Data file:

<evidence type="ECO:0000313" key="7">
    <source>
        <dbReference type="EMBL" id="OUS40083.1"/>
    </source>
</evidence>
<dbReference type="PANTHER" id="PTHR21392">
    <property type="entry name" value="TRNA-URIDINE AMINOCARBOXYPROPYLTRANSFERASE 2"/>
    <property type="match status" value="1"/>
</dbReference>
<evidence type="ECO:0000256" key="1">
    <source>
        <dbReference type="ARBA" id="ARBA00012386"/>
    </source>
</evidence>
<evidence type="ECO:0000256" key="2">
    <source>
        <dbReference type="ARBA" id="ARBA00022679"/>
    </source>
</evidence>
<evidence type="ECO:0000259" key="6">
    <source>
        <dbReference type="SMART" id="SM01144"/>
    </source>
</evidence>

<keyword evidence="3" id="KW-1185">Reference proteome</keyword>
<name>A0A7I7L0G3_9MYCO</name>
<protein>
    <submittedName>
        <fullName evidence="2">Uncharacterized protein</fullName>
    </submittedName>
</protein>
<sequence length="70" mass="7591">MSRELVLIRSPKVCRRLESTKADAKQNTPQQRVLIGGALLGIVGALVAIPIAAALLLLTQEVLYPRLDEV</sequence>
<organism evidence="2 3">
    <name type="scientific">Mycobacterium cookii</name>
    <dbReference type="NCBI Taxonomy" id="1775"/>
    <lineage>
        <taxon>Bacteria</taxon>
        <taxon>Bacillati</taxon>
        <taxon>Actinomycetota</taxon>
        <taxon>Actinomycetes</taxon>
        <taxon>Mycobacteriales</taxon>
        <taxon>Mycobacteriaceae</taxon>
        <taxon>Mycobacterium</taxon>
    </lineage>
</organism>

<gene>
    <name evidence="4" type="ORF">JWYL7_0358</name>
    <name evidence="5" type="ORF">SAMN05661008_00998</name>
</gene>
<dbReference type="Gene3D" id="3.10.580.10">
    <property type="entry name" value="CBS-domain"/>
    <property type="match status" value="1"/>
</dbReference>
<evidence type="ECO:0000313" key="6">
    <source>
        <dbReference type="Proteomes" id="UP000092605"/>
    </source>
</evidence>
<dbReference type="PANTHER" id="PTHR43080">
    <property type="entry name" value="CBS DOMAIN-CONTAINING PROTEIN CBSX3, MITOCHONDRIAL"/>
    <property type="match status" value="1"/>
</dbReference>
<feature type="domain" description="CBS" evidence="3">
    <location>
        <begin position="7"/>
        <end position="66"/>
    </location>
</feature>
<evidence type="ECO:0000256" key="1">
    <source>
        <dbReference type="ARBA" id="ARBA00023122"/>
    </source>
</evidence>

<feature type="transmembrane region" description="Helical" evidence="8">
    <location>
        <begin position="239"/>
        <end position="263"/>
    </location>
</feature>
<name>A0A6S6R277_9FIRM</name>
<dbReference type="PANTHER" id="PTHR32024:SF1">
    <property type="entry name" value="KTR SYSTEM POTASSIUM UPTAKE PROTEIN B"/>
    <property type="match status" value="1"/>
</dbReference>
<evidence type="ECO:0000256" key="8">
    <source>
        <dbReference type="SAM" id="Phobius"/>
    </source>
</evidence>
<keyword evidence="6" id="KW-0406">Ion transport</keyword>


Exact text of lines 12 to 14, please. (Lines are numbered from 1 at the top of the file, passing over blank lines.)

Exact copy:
        <dbReference type="ARBA" id="ARBA00012386"/>
    </source>
</evidence>